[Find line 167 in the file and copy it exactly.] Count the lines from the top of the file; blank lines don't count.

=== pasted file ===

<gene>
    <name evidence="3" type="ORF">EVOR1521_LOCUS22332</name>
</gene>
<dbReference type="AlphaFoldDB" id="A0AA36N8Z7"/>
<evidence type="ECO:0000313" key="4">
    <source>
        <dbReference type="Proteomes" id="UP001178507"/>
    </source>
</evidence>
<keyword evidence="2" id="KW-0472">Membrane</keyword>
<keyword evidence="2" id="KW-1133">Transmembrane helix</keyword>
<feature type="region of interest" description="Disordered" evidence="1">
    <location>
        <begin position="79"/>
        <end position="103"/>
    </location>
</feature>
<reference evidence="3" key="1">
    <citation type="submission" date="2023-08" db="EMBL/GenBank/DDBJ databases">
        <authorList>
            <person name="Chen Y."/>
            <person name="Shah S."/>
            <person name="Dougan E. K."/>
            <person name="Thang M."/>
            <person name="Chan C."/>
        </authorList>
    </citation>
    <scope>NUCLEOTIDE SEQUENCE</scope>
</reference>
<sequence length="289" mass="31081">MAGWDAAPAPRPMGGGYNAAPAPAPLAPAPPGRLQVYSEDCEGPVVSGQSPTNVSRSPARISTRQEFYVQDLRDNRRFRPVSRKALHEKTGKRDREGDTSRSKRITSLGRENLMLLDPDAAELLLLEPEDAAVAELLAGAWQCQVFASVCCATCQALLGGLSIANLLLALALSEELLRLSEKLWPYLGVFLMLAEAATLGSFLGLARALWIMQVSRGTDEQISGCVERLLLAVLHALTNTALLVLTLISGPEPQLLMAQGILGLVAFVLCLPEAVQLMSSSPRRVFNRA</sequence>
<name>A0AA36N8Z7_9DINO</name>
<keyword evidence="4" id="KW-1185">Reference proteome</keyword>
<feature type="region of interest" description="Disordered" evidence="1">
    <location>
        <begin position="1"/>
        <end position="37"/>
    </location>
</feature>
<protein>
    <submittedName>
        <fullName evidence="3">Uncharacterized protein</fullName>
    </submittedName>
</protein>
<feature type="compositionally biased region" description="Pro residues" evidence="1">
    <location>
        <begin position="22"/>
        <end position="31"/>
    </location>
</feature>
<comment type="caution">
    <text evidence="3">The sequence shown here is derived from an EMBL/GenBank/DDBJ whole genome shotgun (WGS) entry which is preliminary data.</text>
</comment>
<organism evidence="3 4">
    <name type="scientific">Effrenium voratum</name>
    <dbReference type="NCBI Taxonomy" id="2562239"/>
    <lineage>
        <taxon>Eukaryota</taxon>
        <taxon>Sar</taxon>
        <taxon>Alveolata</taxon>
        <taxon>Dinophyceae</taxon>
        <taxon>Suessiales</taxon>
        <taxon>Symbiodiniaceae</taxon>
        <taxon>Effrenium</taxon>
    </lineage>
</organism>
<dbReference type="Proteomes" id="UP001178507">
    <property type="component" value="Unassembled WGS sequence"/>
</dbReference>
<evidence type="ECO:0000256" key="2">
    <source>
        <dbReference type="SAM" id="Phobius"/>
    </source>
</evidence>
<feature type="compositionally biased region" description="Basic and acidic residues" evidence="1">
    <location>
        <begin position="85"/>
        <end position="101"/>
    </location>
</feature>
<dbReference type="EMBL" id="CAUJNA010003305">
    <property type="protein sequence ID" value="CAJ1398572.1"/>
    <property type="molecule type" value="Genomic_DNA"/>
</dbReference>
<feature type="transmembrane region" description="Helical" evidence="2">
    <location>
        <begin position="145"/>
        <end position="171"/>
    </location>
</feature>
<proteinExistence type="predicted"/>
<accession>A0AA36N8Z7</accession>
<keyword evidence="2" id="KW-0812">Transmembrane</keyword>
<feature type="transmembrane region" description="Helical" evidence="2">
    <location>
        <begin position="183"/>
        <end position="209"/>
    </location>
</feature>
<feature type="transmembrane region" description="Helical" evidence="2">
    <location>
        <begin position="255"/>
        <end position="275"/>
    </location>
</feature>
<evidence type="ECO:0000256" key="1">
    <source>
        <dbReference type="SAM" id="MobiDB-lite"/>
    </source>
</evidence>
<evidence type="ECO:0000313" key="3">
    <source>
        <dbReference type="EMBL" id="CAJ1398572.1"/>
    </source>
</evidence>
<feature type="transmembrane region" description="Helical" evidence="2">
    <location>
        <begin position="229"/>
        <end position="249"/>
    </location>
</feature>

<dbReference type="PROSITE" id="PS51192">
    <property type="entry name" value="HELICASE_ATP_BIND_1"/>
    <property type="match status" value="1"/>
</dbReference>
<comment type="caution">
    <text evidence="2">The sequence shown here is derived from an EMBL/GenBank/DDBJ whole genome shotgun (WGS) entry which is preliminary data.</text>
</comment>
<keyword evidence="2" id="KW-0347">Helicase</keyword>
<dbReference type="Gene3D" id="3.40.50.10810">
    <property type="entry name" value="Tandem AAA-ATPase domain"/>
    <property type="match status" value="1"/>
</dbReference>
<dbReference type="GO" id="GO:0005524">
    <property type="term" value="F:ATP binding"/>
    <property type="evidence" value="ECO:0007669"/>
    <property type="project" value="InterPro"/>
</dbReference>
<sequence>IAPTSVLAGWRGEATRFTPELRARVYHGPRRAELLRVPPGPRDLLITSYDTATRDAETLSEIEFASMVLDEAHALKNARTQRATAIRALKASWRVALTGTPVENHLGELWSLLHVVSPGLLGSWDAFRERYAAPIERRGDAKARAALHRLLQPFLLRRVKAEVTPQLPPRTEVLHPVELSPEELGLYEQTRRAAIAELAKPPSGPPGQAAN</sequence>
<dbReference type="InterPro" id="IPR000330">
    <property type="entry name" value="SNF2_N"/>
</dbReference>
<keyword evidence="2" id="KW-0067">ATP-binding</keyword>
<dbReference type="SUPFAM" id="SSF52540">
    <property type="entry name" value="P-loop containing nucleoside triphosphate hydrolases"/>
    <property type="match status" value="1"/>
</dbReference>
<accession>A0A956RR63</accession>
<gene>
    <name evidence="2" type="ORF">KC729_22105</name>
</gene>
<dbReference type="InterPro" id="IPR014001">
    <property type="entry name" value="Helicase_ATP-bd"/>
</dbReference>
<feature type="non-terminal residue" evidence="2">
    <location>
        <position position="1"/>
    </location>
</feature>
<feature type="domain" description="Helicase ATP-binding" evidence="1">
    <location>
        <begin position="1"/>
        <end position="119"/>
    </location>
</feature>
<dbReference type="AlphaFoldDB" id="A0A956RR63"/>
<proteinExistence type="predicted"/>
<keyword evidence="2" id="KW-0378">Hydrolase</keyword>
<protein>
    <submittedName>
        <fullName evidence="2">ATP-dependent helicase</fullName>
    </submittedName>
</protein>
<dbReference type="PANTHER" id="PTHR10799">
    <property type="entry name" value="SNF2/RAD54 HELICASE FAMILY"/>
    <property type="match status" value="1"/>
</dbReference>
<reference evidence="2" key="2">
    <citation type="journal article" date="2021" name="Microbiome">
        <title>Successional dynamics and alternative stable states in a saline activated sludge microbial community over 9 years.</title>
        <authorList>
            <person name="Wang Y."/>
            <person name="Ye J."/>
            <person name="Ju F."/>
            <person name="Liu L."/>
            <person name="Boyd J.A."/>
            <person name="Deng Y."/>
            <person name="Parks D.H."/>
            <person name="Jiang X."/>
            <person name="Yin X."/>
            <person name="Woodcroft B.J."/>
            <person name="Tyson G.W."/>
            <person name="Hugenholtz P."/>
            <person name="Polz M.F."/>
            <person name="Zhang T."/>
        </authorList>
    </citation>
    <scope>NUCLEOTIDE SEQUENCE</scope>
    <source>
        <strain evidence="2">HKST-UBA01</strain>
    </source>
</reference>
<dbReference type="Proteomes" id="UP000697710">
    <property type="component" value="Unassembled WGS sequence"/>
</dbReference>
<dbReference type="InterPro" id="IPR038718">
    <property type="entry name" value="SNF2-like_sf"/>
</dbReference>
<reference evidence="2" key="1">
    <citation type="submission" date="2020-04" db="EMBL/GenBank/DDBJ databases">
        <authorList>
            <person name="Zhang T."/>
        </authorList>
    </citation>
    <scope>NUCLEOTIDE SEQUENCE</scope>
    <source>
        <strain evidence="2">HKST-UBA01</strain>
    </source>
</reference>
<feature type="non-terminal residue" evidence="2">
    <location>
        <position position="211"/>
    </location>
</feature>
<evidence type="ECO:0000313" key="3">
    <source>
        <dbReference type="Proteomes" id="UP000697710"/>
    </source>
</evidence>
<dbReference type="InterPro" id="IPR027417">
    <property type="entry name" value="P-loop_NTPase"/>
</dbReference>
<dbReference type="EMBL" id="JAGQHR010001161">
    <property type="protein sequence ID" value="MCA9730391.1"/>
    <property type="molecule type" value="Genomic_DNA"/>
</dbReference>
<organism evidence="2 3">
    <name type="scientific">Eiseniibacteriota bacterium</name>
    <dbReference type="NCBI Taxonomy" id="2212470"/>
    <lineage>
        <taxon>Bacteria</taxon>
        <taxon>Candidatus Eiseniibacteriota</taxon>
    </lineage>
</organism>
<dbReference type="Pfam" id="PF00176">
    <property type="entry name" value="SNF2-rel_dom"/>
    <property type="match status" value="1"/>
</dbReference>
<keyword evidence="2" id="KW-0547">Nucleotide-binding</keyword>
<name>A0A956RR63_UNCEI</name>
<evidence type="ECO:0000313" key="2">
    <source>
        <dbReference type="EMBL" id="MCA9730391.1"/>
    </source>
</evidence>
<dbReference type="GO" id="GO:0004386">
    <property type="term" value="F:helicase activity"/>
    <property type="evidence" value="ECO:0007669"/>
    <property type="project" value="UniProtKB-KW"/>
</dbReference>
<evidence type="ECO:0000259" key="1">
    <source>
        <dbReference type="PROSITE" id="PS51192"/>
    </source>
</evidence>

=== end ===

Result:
<keyword evidence="2" id="KW-0378">Hydrolase</keyword>